American League

Kemp, Cespedes, Porcello on the Move In Wild Wild West Meetings

kemp-gordon

The Dee Gordon – Matt Kemp victory celebration is a thing of the past.

 

Ron Burgundy would be going crazy right now if he were in “Sahn De-ago”.  After a bunch of minor moves and a couple of big ones, there was a flurry of active Wednesday night and Thursday morning. The team that was the busiest was the Los Angeles Dodgers, which dealt star outfielder Matt Kemp, young second baseman Dee Gordon, and veteran Dan Haren (who may retire instead).

Kemp, the runner up to the 2011 NL MVP/Prize Winning Cheater Ryan Braun was sent to the San Diego Padres along with catcher Tim Federowicz for catcher Yasmani Grandal, pitcher Joe Weiland, and prospect Zach Eflin. The Dodgers will also include $32MM to cover part of the $107MM still owed to Kemp.

The 30-year old had an explosive season in 2011, when he led the league in home runs (39), RBI (126), total bases (353) and runs scored (115). He also won his second Gold Glove Award and second of three Silver Slugger Awards. Injuries derailed Kemp’s career in the 2012 and 2013 seasons, but he bounced back nicely last season. After  a slow start, Kemp put up pretty good numbers – 25 HR, 89 RBI, and a .506 Slugging Pct.

Grandal is a 26-year old former first round draft choice (12th overall picky by Cincinnati in 2010), who has 216 games of Major League experience. He topped 100 games played (128) for the first time this past season and produced 15 HR and 49 RBI to go along with a .728 OPS. The Padres acquired him in December, 2011 as part of a four player package from San Diego in return for pitcher Mat Latos.

Plain and simple, this was a salary dump by the Dodgers.

The Dodgers also acquired shortstop Jimmy Rollins from the Philadelphia Phillies for Eflin and Tom Windle. The Dodgers sent second baseman Dee Gordon, who stole 64 bases last year, pitcher Dan Haren, infielder Miguel Rojas and a player to be named later/cash to the Miami Marlins for prospect Andrew Heaney, 1st baseman Enrique Hernanedz, catcher/infielder Austin Barnes, and pitcher Chris Hatcher.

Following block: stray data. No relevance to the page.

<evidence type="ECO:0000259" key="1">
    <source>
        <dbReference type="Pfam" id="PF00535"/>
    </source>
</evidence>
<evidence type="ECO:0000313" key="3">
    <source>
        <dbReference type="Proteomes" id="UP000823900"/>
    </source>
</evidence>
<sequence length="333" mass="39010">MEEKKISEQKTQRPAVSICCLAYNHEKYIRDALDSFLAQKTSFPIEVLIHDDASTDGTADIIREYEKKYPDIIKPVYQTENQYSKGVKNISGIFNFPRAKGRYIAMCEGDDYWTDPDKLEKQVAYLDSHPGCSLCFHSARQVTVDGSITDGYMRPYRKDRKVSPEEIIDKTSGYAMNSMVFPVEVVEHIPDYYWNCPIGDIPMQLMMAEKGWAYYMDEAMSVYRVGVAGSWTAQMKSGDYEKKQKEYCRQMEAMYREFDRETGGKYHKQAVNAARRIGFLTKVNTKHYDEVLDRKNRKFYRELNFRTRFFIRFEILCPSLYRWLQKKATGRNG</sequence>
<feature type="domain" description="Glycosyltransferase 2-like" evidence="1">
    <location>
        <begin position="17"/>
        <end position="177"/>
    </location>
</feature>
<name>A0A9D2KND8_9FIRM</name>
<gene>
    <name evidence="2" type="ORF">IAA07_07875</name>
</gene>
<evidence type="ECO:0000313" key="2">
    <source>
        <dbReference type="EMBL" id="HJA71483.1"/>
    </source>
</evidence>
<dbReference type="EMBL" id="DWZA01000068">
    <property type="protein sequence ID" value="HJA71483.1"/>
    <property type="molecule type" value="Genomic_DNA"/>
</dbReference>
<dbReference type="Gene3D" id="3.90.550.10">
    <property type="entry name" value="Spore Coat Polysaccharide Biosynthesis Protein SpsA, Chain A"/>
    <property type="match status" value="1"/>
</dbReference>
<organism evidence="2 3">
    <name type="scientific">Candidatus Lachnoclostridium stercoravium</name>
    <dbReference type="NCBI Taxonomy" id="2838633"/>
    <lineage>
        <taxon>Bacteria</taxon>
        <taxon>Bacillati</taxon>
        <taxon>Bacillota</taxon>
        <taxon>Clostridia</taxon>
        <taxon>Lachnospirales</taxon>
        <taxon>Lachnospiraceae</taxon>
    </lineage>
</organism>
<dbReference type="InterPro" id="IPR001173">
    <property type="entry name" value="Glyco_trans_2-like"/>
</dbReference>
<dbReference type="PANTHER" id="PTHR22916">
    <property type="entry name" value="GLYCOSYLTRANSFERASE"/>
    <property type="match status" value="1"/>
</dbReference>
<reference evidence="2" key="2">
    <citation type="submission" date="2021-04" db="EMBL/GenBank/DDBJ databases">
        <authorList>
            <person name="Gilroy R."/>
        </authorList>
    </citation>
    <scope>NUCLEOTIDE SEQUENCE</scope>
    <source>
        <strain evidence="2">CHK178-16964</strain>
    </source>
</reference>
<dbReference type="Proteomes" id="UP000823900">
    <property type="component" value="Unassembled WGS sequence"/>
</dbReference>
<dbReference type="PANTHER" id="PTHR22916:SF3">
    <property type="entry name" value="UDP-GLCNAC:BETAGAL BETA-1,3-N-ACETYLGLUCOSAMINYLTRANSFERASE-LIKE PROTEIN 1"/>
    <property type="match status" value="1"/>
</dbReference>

The Dodgers also did business with their SoCal rivals, the Los Angeles Angeles, acquiring Gordon’s replacement, Howie Kendrick, for Heaney. The nine-year veteran can be expected to hit in the .290s with some power and about 14 steals (he stole 14 bases in four of the last five seasons). Heaney was the 9th overall pick by the Marlins in the 2009 draft and made his Major League debut last season with five starts and two relief appearances. The results were not good, but the left-hander pitched very well in a minor league season split between Double- and Triple-A.

Yoenis Cespedes was used by Oakland at July’s trade deadline to land Boston ace Jon Lester. Now the Red Sox have used Cespedes as part of a package to acquire right-hander Rick Porcello from the Detroit Tigers. Pitchers Alex Wilson and Gabe Speier are headed to Detroit with Cespedes for the New Jersey native who had a breakout 2014 season.